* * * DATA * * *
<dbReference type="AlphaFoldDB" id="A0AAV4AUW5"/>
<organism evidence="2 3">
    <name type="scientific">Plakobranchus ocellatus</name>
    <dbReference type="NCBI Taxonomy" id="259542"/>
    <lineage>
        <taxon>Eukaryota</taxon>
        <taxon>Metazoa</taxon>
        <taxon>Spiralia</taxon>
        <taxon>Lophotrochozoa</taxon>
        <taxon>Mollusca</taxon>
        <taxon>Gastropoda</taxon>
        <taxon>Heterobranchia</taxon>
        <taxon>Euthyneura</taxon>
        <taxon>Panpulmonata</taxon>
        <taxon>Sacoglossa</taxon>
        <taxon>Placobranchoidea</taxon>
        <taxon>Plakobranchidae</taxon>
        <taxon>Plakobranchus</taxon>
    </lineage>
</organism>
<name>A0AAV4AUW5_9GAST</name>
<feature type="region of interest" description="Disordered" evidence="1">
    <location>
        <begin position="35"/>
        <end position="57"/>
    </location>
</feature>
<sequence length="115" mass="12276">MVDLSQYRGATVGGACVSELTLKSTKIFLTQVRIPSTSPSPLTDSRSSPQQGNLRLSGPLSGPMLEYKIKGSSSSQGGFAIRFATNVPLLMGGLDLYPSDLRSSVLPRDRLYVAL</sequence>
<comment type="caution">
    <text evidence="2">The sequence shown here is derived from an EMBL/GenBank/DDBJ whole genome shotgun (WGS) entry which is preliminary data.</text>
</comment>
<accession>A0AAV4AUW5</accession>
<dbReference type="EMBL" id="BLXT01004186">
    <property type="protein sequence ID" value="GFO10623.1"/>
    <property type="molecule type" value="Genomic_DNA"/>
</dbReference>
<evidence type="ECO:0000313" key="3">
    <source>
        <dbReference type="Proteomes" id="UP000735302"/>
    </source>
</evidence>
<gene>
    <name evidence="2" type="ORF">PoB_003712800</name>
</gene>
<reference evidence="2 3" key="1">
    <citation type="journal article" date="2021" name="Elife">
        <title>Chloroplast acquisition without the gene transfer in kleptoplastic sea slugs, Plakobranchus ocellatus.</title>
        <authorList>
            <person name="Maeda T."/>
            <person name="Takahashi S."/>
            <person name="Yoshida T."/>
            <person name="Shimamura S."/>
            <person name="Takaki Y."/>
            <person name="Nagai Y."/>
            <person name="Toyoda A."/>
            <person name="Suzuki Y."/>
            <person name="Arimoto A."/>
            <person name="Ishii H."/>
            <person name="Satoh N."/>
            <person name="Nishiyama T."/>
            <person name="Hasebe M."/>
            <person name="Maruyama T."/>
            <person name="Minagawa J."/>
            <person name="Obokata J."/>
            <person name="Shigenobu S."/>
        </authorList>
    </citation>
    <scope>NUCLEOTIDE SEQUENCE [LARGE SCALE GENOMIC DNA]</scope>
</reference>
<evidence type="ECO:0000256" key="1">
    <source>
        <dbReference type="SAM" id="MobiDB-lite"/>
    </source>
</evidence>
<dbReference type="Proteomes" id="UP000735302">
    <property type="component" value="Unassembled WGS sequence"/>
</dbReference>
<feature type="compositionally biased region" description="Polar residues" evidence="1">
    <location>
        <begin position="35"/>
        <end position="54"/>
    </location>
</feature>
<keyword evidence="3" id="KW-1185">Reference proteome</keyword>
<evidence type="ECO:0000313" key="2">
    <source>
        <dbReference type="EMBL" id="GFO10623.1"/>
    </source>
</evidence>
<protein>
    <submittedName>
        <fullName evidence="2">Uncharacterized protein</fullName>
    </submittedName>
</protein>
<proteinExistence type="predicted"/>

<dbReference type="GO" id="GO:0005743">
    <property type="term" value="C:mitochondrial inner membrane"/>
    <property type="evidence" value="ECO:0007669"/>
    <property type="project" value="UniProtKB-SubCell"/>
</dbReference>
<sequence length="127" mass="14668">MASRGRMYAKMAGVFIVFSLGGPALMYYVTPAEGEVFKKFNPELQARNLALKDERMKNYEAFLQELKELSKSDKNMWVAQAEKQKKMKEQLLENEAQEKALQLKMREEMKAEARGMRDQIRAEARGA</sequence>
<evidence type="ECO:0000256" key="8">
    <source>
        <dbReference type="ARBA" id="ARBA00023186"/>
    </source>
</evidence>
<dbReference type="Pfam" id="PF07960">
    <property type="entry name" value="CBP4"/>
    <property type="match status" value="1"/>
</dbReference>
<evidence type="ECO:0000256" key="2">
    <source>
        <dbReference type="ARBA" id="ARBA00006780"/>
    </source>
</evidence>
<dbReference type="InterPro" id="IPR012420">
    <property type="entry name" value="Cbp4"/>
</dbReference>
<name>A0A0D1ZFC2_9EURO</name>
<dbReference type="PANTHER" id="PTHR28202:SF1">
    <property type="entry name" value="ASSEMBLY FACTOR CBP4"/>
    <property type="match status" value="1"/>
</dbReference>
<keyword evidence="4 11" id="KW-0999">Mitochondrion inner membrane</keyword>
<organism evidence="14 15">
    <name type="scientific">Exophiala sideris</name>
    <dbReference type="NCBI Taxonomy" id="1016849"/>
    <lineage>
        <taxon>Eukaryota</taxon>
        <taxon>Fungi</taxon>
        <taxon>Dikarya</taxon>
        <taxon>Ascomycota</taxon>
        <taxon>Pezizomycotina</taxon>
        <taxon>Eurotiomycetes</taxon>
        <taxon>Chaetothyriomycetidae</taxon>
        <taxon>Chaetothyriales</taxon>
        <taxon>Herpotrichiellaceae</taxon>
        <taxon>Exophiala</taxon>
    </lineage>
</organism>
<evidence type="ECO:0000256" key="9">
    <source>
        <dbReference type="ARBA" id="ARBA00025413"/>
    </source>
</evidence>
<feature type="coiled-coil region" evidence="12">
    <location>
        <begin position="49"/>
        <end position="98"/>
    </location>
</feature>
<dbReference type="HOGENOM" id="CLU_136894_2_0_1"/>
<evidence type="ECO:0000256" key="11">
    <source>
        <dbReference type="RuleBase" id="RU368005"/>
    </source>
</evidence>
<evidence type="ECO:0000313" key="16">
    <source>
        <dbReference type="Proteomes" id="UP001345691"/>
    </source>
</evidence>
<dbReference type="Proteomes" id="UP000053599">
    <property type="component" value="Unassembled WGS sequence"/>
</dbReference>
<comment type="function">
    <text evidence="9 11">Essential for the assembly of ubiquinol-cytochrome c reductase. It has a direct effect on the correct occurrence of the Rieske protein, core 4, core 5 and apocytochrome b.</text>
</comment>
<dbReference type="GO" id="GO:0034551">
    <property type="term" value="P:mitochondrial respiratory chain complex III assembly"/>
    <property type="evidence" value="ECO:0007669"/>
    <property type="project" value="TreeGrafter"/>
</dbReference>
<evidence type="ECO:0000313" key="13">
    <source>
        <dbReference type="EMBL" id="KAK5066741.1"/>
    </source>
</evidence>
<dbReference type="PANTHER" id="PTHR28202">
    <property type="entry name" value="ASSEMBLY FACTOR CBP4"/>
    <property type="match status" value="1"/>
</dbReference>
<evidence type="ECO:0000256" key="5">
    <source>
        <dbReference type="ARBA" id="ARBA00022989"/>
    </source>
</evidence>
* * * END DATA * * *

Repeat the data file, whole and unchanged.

<dbReference type="AlphaFoldDB" id="A0AAV4AUW5"/>
<organism evidence="2 3">
    <name type="scientific">Plakobranchus ocellatus</name>
    <dbReference type="NCBI Taxonomy" id="259542"/>
    <lineage>
        <taxon>Eukaryota</taxon>
        <taxon>Metazoa</taxon>
        <taxon>Spiralia</taxon>
        <taxon>Lophotrochozoa</taxon>
        <taxon>Mollusca</taxon>
        <taxon>Gastropoda</taxon>
        <taxon>Heterobranchia</taxon>
        <taxon>Euthyneura</taxon>
        <taxon>Panpulmonata</taxon>
        <taxon>Sacoglossa</taxon>
        <taxon>Placobranchoidea</taxon>
        <taxon>Plakobranchidae</taxon>
        <taxon>Plakobranchus</taxon>
    </lineage>
</organism>
<name>A0AAV4AUW5_9GAST</name>
<feature type="region of interest" description="Disordered" evidence="1">
    <location>
        <begin position="35"/>
        <end position="57"/>
    </location>
</feature>
<sequence length="115" mass="12276">MVDLSQYRGATVGGACVSELTLKSTKIFLTQVRIPSTSPSPLTDSRSSPQQGNLRLSGPLSGPMLEYKIKGSSSSQGGFAIRFATNVPLLMGGLDLYPSDLRSSVLPRDRLYVAL</sequence>
<comment type="caution">
    <text evidence="2">The sequence shown here is derived from an EMBL/GenBank/DDBJ whole genome shotgun (WGS) entry which is preliminary data.</text>
</comment>
<accession>A0AAV4AUW5</accession>
<dbReference type="EMBL" id="BLXT01004186">
    <property type="protein sequence ID" value="GFO10623.1"/>
    <property type="molecule type" value="Genomic_DNA"/>
</dbReference>
<evidence type="ECO:0000313" key="3">
    <source>
        <dbReference type="Proteomes" id="UP000735302"/>
    </source>
</evidence>
<gene>
    <name evidence="2" type="ORF">PoB_003712800</name>
</gene>
<reference evidence="2 3" key="1">
    <citation type="journal article" date="2021" name="Elife">
        <title>Chloroplast acquisition without the gene transfer in kleptoplastic sea slugs, Plakobranchus ocellatus.</title>
        <authorList>
            <person name="Maeda T."/>
            <person name="Takahashi S."/>
            <person name="Yoshida T."/>
            <person name="Shimamura S."/>
            <person name="Takaki Y."/>
            <person name="Nagai Y."/>
            <person name="Toyoda A."/>
            <person name="Suzuki Y."/>
            <person name="Arimoto A."/>
            <person name="Ishii H."/>
            <person name="Satoh N."/>
            <person name="Nishiyama T."/>
            <person name="Hasebe M."/>
            <person name="Maruyama T."/>
            <person name="Minagawa J."/>
            <person name="Obokata J."/>
            <person name="Shigenobu S."/>
        </authorList>
    </citation>
    <scope>NUCLEOTIDE SEQUENCE [LARGE SCALE GENOMIC DNA]</scope>
</reference>
<evidence type="ECO:0000256" key="1">
    <source>
        <dbReference type="SAM" id="MobiDB-lite"/>
    </source>
</evidence>
<dbReference type="Proteomes" id="UP000735302">
    <property type="component" value="Unassembled WGS sequence"/>
</dbReference>
<feature type="compositionally biased region" description="Polar residues" evidence="1">
    <location>
        <begin position="35"/>
        <end position="54"/>
    </location>
</feature>
<keyword evidence="3" id="KW-1185">Reference proteome</keyword>
<evidence type="ECO:0000313" key="2">
    <source>
        <dbReference type="EMBL" id="GFO10623.1"/>
    </source>
</evidence>
<protein>
    <submittedName>
        <fullName evidence="2">Uncharacterized protein</fullName>
    </submittedName>
</protein>
<proteinExistence type="predicted"/>

<dbReference type="GO" id="GO:0005743">
    <property type="term" value="C:mitochondrial inner membrane"/>
    <property type="evidence" value="ECO:0007669"/>
    <property type="project" value="UniProtKB-SubCell"/>
</dbReference>
<sequence length="127" mass="14668">MASRGRMYAKMAGVFIVFSLGGPALMYYVTPAEGEVFKKFNPELQARNLALKDERMKNYEAFLQELKELSKSDKNMWVAQAEKQKKMKEQLLENEAQEKALQLKMREEMKAEARGMRDQIRAEARGA</sequence>
<evidence type="ECO:0000256" key="8">
    <source>
        <dbReference type="ARBA" id="ARBA00023186"/>
    </source>
</evidence>
<dbReference type="Pfam" id="PF07960">
    <property type="entry name" value="CBP4"/>
    <property type="match status" value="1"/>
</dbReference>
<evidence type="ECO:0000256" key="2">
    <source>
        <dbReference type="ARBA" id="ARBA00006780"/>
    </source>
</evidence>
<dbReference type="InterPro" id="IPR012420">
    <property type="entry name" value="Cbp4"/>
</dbReference>
<name>A0A0D1ZFC2_9EURO</name>
<dbReference type="PANTHER" id="PTHR28202:SF1">
    <property type="entry name" value="ASSEMBLY FACTOR CBP4"/>
    <property type="match status" value="1"/>
</dbReference>
<keyword evidence="4 11" id="KW-0999">Mitochondrion inner membrane</keyword>
<organism evidence="14 15">
    <name type="scientific">Exophiala sideris</name>
    <dbReference type="NCBI Taxonomy" id="1016849"/>
    <lineage>
        <taxon>Eukaryota</taxon>
        <taxon>Fungi</taxon>
        <taxon>Dikarya</taxon>
        <taxon>Ascomycota</taxon>
        <taxon>Pezizomycotina</taxon>
        <taxon>Eurotiomycetes</taxon>
        <taxon>Chaetothyriomycetidae</taxon>
        <taxon>Chaetothyriales</taxon>
        <taxon>Herpotrichiellaceae</taxon>
        <taxon>Exophiala</taxon>
    </lineage>
</organism>
<evidence type="ECO:0000256" key="9">
    <source>
        <dbReference type="ARBA" id="ARBA00025413"/>
    </source>
</evidence>
<feature type="coiled-coil region" evidence="12">
    <location>
        <begin position="49"/>
        <end position="98"/>
    </location>
</feature>
<dbReference type="HOGENOM" id="CLU_136894_2_0_1"/>
<evidence type="ECO:0000256" key="11">
    <source>
        <dbReference type="RuleBase" id="RU368005"/>
    </source>
</evidence>
<evidence type="ECO:0000313" key="16">
    <source>
        <dbReference type="Proteomes" id="UP001345691"/>
    </source>
</evidence>
<dbReference type="Proteomes" id="UP000053599">
    <property type="component" value="Unassembled WGS sequence"/>
</dbReference>
<comment type="function">
    <text evidence="9 11">Essential for the assembly of ubiquinol-cytochrome c reductase. It has a direct effect on the correct occurrence of the Rieske protein, core 4, core 5 and apocytochrome b.</text>
</comment>
<dbReference type="GO" id="GO:0034551">
    <property type="term" value="P:mitochondrial respiratory chain complex III assembly"/>
    <property type="evidence" value="ECO:0007669"/>
    <property type="project" value="TreeGrafter"/>
</dbReference>
<evidence type="ECO:0000313" key="13">
    <source>
        <dbReference type="EMBL" id="KAK5066741.1"/>
    </source>
</evidence>
<dbReference type="PANTHER" id="PTHR28202">
    <property type="entry name" value="ASSEMBLY FACTOR CBP4"/>
    <property type="match status" value="1"/>
</dbReference>
<evidence type="ECO:0000256" key="5">
    <source>
        <dbReference type="ARBA" id="ARBA00022989"/>
    </source>
</evidence>